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System and method for performing class propagation and type checking in a graphical automation client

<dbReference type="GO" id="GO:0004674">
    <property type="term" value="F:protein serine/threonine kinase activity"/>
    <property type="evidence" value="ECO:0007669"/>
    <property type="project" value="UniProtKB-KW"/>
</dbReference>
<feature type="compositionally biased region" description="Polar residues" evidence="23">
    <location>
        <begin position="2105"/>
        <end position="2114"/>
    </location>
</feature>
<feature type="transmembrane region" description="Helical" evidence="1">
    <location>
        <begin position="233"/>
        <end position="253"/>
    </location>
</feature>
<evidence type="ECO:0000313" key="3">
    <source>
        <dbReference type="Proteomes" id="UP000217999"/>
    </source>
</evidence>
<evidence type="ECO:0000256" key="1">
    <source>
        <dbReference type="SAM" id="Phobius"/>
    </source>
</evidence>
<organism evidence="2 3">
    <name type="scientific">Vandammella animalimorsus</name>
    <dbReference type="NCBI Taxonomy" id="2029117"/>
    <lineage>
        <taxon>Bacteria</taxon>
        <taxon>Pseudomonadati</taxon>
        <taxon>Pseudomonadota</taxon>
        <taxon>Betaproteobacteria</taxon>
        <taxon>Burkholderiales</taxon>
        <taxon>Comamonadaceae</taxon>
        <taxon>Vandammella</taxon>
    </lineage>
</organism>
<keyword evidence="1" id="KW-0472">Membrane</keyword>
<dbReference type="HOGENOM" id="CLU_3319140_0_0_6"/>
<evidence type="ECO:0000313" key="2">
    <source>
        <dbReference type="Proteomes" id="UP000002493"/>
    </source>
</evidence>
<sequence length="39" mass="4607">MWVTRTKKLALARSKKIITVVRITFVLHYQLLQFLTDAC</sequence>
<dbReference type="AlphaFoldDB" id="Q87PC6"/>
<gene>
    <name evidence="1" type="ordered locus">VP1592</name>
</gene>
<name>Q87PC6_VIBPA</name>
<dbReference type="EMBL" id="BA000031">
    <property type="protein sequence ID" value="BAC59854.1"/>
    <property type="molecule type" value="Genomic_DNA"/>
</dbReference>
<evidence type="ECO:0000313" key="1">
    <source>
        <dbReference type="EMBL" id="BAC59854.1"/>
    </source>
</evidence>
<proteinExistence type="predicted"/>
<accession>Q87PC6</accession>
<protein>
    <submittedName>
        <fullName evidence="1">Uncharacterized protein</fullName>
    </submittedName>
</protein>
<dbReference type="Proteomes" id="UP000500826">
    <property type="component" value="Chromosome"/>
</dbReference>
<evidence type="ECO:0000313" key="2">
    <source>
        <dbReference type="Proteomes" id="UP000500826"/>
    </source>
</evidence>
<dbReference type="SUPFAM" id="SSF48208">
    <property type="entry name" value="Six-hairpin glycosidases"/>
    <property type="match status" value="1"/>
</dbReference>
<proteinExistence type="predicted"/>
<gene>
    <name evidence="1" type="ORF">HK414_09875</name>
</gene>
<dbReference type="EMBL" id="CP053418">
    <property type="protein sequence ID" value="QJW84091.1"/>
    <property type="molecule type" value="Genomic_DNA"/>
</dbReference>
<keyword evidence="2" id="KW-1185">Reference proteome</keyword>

SUMMARY OF THE INVENTION. The present invention provides a system and method for performing type checking and class propagation of automation objects in a graphical automation client program. In one embodiment of the type checking method, the method includes displaying on the screen an automation node, such as an automation invoke node or an automation property node, of a first automation class. When the user changes the automation node to a second different automation class, the method performs type propagation checking to determine if the method or property is valid for, i.e., is defined by, the second automation class of the automation node. Second, the user input may include changing an automation class of a second automation node wired to the automation node from the first automation class to the second automation class, wherein the second automation node propagates the second automation class to the automation node. Performing type propagation checking includes the automation node invoking a function of an object manager to determine if the method or property selected for the automation node is valid for the newly selected second automation class of the automation node. In one embodiment, the method includes displaying on the screen a first automation node of a first automation class, wherein the first automation node includes an output terminal for providing information specifying the first automation class, and displaying on the screen a second automation node of a second automation class, wherein the second automation node includes an input terminal for receiving information specifying an automation class. In another embodiment, the method for performing automation class propagation includes displaying on the screen a first automation node of a first automation class, wherein the first automation node includes an output terminal for providing information specifying the first automation class, displaying on the screen a second automation node of the first automation class, wherein the second automation node includes an input terminal for receiving information specifying an automation class, and displaying a wire connecting the first automation node output terminal to the second automation node input terminal. Thus, the present invention provides a method for performing type checking and class propagation of automation objects in a graphical automation client program in order to provide immediate debugging information. The automation refnum provides the automation class and type library information to the automation open node so that the automation open node may perform type propagation checking. A graphical automation client may be created with just an automation invoke node and no automation property node or a graphical automation client may be created with just an automation property node and no automation invoke node. That is, the second automation node receives the first automation class in the type descriptor from the first automation node and changes the automation class of the second automation node to the first automation class if the second automation class is different from the first automation class. That is, the second automation node receives the second automation class in the type descriptor from the first automation node and changes the automation class of the second automation node to the second automation class if the second automation class is different from the first automation class. FIG. 25 shows first and second automation nodes prior to changing the first automation node to be of the second automation class and FIG. 26 shows the automation nodes after changing the first automation node to be of the second automation class, i.e., after the automation class propagation has occurred. The second type of user input is changing the automation class of a second automation node, whose refnum output terminal is already wired to the refnum input terminal of the automation node, from the first automation class to the second automation class. In response to the user changing the automation node to be of the second automation class, the automation node performs type propagation checking to determine if the method/property is valid for the second automation class, in step 206.